I’ve been reading a couple of long discussions about antispyware software lately, and one piece of advice that comes up a lot is the need for a multi-layered defense. I agree that multi-layered defenses are essential, but I’ve seen advice from too many people who are unclear on the concept. More than a few people think that they’ve achieved the goal of having multiple layers of protection if they install a whole bunch of security software. Sorry, that’s not correct.
A true multi-layer defense includes effective protection at different sequential points along the route to you. It deliberately does not duplicate protective software at a single layer. So, to take spam as an example, this would constitute an effective multi-layer protection strategy:
- Filtering at your e-mail server.
- Filtering at your e-mail client.
- Technical measures to hide your e-mail address on Web pages and online forums.
- Use of temporary e-mail addresses for correspondence with untrusted people or firms.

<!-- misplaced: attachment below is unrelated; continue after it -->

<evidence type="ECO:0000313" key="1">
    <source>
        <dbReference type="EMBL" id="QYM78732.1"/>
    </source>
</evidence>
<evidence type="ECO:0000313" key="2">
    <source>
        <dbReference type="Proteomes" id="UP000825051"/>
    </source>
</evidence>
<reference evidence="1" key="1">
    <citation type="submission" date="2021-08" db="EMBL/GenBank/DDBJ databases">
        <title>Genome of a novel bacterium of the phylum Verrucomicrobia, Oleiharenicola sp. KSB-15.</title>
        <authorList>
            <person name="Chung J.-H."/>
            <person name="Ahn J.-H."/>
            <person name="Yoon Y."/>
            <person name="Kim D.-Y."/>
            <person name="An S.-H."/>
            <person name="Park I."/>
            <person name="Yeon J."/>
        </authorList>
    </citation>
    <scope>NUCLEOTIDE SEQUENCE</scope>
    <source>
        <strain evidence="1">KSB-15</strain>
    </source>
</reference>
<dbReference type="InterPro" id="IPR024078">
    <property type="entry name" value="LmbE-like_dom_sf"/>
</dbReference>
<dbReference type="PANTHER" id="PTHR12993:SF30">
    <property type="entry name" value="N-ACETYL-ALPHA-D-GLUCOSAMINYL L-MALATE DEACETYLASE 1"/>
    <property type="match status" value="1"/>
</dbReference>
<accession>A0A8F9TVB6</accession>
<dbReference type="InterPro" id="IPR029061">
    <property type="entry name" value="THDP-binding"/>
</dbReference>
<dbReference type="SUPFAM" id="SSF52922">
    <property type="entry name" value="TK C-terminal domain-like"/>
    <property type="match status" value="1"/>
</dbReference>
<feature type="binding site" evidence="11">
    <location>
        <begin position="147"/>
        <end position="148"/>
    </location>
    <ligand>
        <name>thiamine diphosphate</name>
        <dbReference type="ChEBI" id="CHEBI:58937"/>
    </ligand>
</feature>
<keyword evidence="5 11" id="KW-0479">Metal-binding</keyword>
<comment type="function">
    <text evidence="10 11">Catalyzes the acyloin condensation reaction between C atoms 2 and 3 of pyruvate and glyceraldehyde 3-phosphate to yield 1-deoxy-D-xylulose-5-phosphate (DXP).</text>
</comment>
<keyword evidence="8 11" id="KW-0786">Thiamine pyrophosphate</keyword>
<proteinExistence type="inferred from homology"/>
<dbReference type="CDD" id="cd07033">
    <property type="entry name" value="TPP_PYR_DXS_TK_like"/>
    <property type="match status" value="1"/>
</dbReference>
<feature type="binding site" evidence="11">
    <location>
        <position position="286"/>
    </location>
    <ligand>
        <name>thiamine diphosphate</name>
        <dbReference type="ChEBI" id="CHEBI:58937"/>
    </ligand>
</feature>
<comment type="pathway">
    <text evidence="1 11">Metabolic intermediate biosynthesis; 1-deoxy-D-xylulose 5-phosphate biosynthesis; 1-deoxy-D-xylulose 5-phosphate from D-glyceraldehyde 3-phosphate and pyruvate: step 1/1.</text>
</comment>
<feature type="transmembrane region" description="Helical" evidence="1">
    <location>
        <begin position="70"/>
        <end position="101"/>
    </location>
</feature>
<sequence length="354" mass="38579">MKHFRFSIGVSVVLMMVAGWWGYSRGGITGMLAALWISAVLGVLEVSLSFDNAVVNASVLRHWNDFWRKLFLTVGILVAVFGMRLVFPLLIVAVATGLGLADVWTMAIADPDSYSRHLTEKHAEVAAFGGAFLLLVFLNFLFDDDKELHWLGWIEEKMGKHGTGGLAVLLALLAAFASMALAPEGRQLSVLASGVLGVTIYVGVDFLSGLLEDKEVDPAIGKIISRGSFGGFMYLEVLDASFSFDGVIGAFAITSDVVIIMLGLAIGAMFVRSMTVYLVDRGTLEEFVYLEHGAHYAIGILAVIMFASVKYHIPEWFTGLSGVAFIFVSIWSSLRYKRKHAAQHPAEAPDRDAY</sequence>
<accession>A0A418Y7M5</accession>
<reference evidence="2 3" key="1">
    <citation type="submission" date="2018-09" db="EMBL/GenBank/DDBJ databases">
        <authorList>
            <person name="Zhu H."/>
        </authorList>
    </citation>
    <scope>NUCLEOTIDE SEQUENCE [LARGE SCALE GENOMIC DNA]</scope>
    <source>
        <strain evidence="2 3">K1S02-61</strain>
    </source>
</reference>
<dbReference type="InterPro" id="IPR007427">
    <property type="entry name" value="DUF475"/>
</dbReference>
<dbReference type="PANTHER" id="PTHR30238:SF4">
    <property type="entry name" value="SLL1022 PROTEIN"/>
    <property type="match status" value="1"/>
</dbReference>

See how that’s different from just loading up on two or three different anti-spam programs? Likewise, a proper multi-layered defense against spyware consists of at least the following measures:
- Measures to completely block unauthorized software.
- Measures to prevent social engineering attacks.
- Restrictions to limit the ability of untrained or unsophisticated users to make damaging changes to the system.
- Effective measures to undo system changes and completely remove installed software.
- Periodic scanning routine to verify that all layers are working.
Notice that I didn’t say “Scan your system weekly with three different antispyware programs”?